While there was a higher success rate for legislation, the amount of initiatives per day actually decreased over the same period. Contested elections were also common, especially because of the religious tensions between the Whig and Tory parties. Both texts indicate that as Britain grew into a world power, it spent (and borrowed) more money to fight in wars, and the political system developed into a two-party system with high participation and involvement. Money was also spent on increasing the number of government personnel. Overall, Parliament became more powerful and the government grew in size and involvement, and at the same time Britain itself grew into a role as a world power.

  20. The first document is a secondary scholar source written by J. Brewer and published by Harvard University in 1988. It contains a series of graphs and statistics on England from the 17th to 18th centuries. The graphs mostly pertain to the financial status of England during this time period and primarily focuses on the sovereign debt of England. It focuses on the financial whole of England and the time and mostly shows how much warfare affected the financial status of England. The second document is titled, “The House of Commons 1690-1715” and is also a secondary source document. It is another analytical piece that uses many statistics, records, and graphs to represent England in the specified time period. Instead of focusing on the finances of England like in the first document, this second document focuses on the political workings of England at the time. It has graphs and records of how many acts were passed in parliament at certain times and other figures showing the activity levels and effectiveness of parliament at the time.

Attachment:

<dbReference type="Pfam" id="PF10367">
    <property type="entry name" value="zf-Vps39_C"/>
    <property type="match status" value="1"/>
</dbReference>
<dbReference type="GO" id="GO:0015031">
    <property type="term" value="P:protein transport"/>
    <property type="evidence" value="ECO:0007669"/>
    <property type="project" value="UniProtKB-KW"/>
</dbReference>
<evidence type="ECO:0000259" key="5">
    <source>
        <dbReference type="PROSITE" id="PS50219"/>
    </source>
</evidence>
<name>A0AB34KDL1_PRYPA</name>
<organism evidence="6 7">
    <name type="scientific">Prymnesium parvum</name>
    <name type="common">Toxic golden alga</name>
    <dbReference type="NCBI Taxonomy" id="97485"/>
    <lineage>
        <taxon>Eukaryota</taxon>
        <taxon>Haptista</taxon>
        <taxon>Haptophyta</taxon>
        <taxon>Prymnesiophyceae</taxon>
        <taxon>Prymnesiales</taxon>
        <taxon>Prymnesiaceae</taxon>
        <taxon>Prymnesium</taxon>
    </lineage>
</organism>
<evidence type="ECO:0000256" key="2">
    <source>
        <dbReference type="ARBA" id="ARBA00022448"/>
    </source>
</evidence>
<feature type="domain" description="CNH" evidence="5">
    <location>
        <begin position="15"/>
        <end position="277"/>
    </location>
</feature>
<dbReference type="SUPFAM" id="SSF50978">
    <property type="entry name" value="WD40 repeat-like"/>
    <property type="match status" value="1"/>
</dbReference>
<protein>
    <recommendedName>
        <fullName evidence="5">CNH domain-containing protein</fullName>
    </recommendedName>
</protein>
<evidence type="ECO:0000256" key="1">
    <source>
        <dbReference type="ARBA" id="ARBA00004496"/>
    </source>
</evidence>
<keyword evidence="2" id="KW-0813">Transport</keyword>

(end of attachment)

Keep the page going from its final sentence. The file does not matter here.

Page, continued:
From the first document we can access the debt levels of England from 1692 to the end of the 18th century. It is clear from the data that wartime was very expensive for England. Each of the wars that England took part in during this time period gave rise to its debt levels as much financing is needed for a war. It is interesting to note that it is civil government expenditures that takes the sharpest rise during times of war. The spikes in taxation match with wartime as taxation was needed to finance the armies and navies. While there was many wars to spend money on, the percentage of military spending of the total budget is relatively low, below 14%, and does not increase overtime. It is also clear that the national spending of England is increasing as a whole. This comes due to colonial trade and how profitable it was as England’s national income has increased greatly by the end of the 18th century. The second document reveals the increasing role of parliament in England with the end of the Stuarts to the ascension of William and Mary. Parliament’s increased role gave them more control over the expenditure of the government. There was a large number of bills and acts attempting to be passed during the time which shows how active parliament was at the time.